SB 3.2.27

parīto vatsapair vatsāṁś
 cārayan vyaharad vibhuḥ
yamunopavane kūjad-
 dvija-saṅkulitāṅghripe
Synonyms: 
parītaḥ — surrounded by; vatsapaiḥ — cowherd boys; vatsān — calves; cārayan — herding, tending; vyaharat — enjoyed by traveling; vibhuḥ — the Almighty; yamunā — the Yamunā river; upavane — gardens on the shore; kūjat — vibrated by the voice; dvija — the twice-born birds; saṅkulita — densely situated; aṅghripe — in the trees.
Translation: 
In His childhood, the Almighty Lord was surrounded by cowherd boys and calves, and thus He traveled on the shore of the Yamunā river, through gardens densely covered with trees and filled with vibrations of chirping birds.
Purport: 

Nanda Mahārāja was a landholder for King Kaṁsa, but because by caste he was a vaiśya, a member of the mercantile and agricultural community, he maintained thousands of cows. It is the duty of the vaiśyas to give protection to the cows, just as the kṣatriyas are to give protection to the human beings. Because the Lord was a child, He was put in charge of the calves with His cowherd boyfriends. These cowherd boys were great ṛṣis and yogīs in their previous births, and after many such pious births, they gained the association of the Lord and could play with Him on equal terms. Such cowherd boys never cared to know who Kṛṣṇa was, but they played with Him as a most intimate and lovable friend. They were so fond of the Lord that at night they would only think of the next morning when they would be able to meet the Lord and go together to the forests for cowherding.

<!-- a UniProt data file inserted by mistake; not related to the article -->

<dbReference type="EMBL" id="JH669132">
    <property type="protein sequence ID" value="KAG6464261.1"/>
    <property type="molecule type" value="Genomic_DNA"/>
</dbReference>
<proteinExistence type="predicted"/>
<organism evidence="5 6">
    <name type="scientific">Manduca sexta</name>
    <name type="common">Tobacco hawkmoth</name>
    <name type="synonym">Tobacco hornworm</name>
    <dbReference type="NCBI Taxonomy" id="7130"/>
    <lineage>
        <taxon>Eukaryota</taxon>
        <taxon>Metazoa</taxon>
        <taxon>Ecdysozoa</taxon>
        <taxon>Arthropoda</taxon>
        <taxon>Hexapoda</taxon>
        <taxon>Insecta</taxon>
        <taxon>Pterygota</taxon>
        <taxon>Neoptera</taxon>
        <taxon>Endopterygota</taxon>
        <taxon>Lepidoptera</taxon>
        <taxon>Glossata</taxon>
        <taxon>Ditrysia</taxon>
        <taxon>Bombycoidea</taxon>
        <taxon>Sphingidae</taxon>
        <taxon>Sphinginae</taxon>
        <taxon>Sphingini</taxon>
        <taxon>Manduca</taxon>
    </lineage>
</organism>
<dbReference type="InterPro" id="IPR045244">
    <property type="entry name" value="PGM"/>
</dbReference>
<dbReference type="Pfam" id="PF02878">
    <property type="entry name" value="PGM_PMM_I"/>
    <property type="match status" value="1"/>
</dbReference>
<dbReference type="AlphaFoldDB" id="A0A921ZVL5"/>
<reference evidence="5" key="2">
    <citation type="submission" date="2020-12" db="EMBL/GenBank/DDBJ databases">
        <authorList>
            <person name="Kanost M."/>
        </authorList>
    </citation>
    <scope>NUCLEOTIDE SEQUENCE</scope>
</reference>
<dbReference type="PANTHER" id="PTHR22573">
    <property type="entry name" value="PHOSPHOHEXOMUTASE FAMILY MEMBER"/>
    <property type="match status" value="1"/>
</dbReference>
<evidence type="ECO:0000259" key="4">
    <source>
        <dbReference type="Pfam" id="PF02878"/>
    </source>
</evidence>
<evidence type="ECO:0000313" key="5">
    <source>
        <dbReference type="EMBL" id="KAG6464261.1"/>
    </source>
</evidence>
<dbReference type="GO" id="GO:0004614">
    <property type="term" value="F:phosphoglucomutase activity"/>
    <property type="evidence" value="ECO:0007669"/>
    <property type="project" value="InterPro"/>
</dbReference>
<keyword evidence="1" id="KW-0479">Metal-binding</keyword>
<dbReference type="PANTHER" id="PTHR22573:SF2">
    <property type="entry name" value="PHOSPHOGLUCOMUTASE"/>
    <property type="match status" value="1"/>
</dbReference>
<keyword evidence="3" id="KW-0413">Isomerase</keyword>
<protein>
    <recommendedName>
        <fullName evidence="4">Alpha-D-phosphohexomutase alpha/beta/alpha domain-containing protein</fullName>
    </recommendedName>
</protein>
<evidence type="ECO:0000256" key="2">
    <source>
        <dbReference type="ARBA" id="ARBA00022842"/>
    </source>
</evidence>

The forests on the shore of the Yamunā are all beautiful gardens full of trees of mango, jackfruit, apples, guava, oranges, grapes, berries, palmfruit and so many other plants and fragrant flowers. And because the forest was on the bank of the Yamunā, naturally there were ducks, cranes and peacocks on the branches of the trees. All these trees and birds and beasts were pious living entities born in the transcendental abode of Vṛndāvana just to give pleasure to the Lord and His eternal associates, the cowherd boys.

While playing like a small child with His associates, the Lord killed many demons, including Aghāsura, Bakāsura, Pralambāsura and Gardabhāsura. Although He appeared at Vṛndāvana just as a boy, He was actually like the covered flames of a fire. As a small particle of fire can kindle a great fire with fuel, so the Lord killed all these great demons, beginning from His babyhood in the house of Nanda Mahārāja. The land of Vṛndāvana, the Lord’s childhood playground, still remains today, and anyone who visits these places enjoys the same transcendental bliss, although the Lord is not physically visible to our imperfect eyes. Lord Caitanya recommended this land of the Lord as identical with the Lord and therefore worshipable by the devotees. This instruction is taken up especially by the followers of Lord Caitanya known as the Gauḍīya Vaiṣṇavas. And because the land is identical with the Lord, devotees like Uddhava and Vidura visited these places five thousand years ago in order to have direct contact with the Lord, visible or not visible. Thousands of devotees of the Lord are still wandering in these sacred places of Vṛndāvana, and all of them are preparing themselves to go back home, back to Godhead.